This is the time of year when many of us travel to family reunions, weddings, for vacation and business. On a recent trip to Ireland, my wallet was stolen out of my purse while crossing a street with a group of people. The audacity, not to mention the professionalism, of the pickpocket!! I never felt a thing; I looked down and my purse was unzipped and the wallet and its contents gone.
That incident has prompted me to caution others about personal travel safety and to review how I protect myself. The following tips may help you as well.
- Contact your credit and debit card companies about two weeks before leaving home to set up a travel alert. Otherwise, your cards could be denied when you try to use them.
- Make a photocopy of your cards and your passport if traveling internationally. Leave one copy at home and place a copy in your carry-on bag, not your checked bag, which could be lost or opened by TSA inspectors.
- Don’t carry your money and your credit or debit cards in the same wallet. If traveling with a spouse or another adult family member, split up your money and cards so each of you has some in case of loss or theft. If you are traveling without a spouse, use two small coin purses or two small wallets, one with a day’s supply of money and the credit or debit card you expect to use that day, the other with your excess cash and cards.
- If traveling internationally, wear a money belt around your waist, not your neck (that shouts “tourist”). Place excess money and cards in the money belt and possibly your passport as well. Drivers license and medical cards should also be carried in the money belt. (Yes, you will look like you gained 5 pounds, but better safe than sorry.)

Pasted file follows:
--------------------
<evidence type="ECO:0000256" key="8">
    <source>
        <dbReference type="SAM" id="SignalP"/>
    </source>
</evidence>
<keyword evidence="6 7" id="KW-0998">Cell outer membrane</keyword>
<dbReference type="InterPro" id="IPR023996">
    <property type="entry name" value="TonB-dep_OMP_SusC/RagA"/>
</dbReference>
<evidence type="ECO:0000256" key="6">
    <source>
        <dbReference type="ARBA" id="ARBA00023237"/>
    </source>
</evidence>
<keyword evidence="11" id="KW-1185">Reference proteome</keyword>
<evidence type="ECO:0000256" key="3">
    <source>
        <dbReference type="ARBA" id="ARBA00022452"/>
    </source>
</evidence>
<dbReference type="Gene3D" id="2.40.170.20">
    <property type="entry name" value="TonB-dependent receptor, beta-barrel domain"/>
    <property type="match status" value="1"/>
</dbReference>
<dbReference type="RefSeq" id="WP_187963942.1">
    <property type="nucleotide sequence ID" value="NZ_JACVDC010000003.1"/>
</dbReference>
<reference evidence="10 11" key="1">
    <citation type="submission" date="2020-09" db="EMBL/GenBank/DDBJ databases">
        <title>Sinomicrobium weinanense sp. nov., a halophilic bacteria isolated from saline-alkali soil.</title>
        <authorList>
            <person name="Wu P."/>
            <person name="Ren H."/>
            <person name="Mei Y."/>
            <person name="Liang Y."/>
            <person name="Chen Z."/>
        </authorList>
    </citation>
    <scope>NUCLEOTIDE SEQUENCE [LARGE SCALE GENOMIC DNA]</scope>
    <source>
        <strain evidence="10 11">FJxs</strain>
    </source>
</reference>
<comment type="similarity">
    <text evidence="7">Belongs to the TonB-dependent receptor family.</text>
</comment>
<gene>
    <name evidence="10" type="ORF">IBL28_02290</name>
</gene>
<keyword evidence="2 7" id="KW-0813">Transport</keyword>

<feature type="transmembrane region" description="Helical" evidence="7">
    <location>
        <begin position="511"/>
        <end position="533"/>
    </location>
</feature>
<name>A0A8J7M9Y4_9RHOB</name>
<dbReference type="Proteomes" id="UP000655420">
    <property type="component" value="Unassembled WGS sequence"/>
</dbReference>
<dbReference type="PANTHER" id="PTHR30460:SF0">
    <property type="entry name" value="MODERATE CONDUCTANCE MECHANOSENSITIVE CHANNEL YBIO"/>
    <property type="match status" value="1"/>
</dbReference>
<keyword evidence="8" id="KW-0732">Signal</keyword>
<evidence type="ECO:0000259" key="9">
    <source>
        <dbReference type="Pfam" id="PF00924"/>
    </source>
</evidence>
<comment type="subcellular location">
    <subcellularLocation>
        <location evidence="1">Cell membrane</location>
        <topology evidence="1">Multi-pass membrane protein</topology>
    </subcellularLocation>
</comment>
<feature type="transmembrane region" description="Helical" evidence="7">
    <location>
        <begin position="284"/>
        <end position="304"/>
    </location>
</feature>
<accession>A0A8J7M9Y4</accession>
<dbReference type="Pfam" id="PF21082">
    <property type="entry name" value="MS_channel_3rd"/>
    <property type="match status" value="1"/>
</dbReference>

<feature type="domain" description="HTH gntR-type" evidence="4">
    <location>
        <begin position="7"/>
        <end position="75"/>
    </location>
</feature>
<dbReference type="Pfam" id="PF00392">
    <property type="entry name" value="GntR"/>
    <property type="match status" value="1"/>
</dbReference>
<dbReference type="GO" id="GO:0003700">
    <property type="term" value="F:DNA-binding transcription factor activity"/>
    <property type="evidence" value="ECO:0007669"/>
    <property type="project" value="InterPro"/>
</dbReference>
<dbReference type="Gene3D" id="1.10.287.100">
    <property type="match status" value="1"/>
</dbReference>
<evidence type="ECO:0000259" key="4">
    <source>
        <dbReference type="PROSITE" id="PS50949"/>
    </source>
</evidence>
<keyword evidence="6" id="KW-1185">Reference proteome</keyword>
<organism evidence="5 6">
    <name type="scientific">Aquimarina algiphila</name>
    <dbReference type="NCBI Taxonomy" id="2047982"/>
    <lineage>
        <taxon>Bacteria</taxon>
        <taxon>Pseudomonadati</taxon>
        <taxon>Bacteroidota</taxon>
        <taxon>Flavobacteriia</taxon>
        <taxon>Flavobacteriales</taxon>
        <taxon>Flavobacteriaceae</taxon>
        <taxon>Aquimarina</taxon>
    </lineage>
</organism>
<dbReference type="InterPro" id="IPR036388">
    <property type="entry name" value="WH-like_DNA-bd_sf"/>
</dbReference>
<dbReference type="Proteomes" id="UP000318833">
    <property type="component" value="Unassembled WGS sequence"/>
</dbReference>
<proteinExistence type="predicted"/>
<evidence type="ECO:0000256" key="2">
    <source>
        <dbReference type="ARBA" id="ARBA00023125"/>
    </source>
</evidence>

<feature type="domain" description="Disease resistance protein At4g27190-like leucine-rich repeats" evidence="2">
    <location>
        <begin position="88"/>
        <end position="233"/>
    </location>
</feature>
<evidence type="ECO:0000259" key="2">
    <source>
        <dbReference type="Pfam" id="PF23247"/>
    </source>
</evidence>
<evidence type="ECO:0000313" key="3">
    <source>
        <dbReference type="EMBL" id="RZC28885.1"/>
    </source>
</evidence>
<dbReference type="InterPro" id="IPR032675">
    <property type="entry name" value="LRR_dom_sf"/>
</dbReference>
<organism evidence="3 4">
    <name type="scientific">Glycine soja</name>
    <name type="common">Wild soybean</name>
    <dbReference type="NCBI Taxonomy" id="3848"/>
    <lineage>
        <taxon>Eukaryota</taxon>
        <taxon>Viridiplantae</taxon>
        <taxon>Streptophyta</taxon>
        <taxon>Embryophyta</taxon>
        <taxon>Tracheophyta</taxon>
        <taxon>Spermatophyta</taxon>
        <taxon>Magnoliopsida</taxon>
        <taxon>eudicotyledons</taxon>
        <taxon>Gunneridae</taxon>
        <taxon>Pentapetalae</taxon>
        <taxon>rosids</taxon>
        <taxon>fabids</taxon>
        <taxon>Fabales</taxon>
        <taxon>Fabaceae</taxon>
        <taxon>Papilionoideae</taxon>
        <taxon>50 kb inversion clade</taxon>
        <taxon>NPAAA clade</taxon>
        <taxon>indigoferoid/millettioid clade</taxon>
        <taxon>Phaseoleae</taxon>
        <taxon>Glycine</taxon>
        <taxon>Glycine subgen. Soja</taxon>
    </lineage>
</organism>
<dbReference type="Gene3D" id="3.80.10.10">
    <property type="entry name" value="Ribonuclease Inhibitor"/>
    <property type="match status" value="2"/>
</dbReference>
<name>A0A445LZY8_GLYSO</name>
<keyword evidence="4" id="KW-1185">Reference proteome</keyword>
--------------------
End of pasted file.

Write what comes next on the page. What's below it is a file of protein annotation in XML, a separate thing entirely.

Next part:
- Don’t place money or valuables in a backpack. I can’t tell you how many young people we saw who opened a backpack to get their wallets, passports and/or airline boarding passes.
- Don’t carry large amounts of cash. It is better to use a credit or debit card than to lose hundreds of dollars.
- Your passport should be kept in a secure location away from your money.
- Men should carry their wallets in a front pocket. Women should carry a small purse that can be worn across the body. The most secure style will have both a zipper and a snap closure. Large bags are a temptation for thieves.
- Never leave your purse out of your sight even for a minute. Don’t hang it on the back of a chair or lay it on a bench; keep it on your body at all times.
- Report theft or loss to the police. You may not get your money or wallet back (I didn’t) but the police will be alerted to the situation.
- If your credit or debit cards are lost or stolen, immediately contact your credit card company.
Alsocontact one of the three major credit reporting bureaus and place a fraud alert on youraccount. The bureau you contact will inform the other two bureaus.
Hopefully you will never have to go through what I did if you do everything possible to protect your money and ID. My drivers license and insurance card were also in my wallet. Fortunately, I had my passport and my traveling companion had money to get us home.